3. Good tip on the colgroups, i saw them long ago when i BUILT sites in tables (gasp), but didn’t remember they existed til now. Not a bad way to go when tabular data is required. Thanks!

  4. I much prefer to use classes in situations like this. That is, classes on the col. This means you can have multiple tables on one page, and not have any conflicts.

    This also means you can have multiple classes for each element and style them accordingly, for width, colour combinations.

    @JR Tashjian: Beware, you can’t do much styling from the col, to influence the TDs as you might expect. So you may still end up classing the TDs on multiple rows, unfortunately.

  5. @Jeff Geerling: colgroup and col are definitely supported by IE6. Unfortunately, however, the enhancements you may add using :first-child and :last-child will not be rendered. It’s not the end of the world though. In my personal practice, I’ll leave IE6 as is (i.e. without right justification on the right-most column) and call it a day. Good browsers get good treats.

    @Phil Wheeler: I’m really anxious to see your comment in its entirety but it looks like a piece got cut off – did you include some HTML for reference? If so, WordPress may have eaten it. I tried to recover it but didn’t find much. If you wouldn’t mind including the sample again that would be great, you’ll just need to wrap your tags in &lt; and &gt; respectively.

    @Jack McDade: You and me both! They definitely remain useful though.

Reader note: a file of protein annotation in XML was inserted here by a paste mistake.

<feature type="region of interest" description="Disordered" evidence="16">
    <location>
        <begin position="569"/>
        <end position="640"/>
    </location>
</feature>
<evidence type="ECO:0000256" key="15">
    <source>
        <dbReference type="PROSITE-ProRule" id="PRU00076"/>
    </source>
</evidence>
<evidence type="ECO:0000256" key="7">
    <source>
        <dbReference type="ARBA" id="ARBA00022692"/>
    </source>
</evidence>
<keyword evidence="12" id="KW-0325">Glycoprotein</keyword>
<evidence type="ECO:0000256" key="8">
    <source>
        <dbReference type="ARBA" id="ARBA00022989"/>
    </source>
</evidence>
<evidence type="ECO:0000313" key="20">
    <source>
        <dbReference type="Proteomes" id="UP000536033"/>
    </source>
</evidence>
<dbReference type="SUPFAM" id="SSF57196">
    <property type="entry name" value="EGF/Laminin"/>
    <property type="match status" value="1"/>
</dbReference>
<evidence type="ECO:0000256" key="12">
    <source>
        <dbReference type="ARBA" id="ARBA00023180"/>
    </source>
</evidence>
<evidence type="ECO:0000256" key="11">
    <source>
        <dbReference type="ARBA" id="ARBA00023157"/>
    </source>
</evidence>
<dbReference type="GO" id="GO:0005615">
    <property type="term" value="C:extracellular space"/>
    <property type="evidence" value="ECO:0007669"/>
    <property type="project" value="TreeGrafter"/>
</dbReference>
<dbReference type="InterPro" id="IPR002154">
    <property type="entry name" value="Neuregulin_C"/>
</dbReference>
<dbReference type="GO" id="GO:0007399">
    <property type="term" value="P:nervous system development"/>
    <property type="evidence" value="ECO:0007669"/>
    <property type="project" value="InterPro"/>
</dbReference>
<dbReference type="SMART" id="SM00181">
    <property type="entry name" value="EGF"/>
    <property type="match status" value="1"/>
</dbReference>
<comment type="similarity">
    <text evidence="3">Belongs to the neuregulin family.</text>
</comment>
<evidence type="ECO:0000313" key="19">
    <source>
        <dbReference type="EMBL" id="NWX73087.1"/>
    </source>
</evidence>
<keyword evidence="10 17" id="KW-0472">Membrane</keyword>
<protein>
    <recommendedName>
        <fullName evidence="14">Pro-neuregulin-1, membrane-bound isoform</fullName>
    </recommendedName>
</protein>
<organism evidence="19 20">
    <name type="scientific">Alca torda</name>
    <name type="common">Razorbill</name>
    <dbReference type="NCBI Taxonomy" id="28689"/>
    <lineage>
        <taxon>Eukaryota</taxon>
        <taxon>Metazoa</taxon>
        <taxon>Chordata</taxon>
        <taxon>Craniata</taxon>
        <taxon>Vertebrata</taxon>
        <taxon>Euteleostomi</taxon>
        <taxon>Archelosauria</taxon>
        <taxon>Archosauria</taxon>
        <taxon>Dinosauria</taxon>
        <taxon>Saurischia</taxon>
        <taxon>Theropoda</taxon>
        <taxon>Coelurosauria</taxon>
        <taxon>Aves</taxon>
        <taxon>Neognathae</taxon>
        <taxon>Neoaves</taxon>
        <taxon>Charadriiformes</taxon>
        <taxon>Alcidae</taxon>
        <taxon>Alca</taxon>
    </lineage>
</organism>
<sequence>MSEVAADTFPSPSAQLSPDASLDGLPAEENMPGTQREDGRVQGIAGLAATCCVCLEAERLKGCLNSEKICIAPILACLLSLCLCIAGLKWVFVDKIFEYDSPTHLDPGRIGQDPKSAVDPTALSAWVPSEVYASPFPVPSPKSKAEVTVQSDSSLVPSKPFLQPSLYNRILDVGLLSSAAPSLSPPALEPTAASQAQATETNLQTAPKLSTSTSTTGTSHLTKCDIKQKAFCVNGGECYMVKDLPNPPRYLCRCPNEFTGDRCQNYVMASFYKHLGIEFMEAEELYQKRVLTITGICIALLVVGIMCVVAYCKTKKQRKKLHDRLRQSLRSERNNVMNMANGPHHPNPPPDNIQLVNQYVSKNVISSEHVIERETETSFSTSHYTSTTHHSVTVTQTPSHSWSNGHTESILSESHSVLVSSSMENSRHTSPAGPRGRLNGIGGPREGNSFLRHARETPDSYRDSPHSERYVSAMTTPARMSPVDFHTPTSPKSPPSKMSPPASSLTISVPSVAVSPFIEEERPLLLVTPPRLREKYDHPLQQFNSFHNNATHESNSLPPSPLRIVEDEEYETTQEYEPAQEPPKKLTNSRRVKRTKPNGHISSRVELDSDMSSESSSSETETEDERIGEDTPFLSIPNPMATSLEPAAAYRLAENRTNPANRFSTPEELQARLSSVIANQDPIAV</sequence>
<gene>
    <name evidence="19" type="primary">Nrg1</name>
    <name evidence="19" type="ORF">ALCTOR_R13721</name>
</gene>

@Stef Spijkerman: Awesome! Table summaries can be extremely useful for users of assistive technology, and may even help with your SEO a bit if applied correctly in the proper situation.

    @trovster: Yes definitely, I should have indicated in my example that ids were used for the sake of brevity. There have definitely been times where I’ve had multiple tables on a page which benefitted from col classes. Awesome tip, thank you!

  6. NICE! Unlike some of you older guys 😛 I am not well versed in table markup at all. Thanks for the post this is totally enlightening and will definitely save me time in the future.

  7. I heard that CSS selectors or pseudo-classes make HTML rendering slower in all browsers.

  8. COLs with IDs are great thing. The only real problem with them, is that you can’t use col’s ID as selector for it’s children. So, if you have a table with INPUTs in TDs, you can’t write in css something like

    col#first td input { width: 100px; }

  9. This indeed is a standard – aware way of coding the table. The caption tag is interesting 🙂 I have never used in my projects, even if i have read about it 😛 Anyways…looking forward to include those in my future works …
    Nice read JON ! Keep rocking !

  10. I have played around with cols and colgroups before. From what I remember there wasn’t great CSS support. I think I could change the background-color of the columns and that’s about it.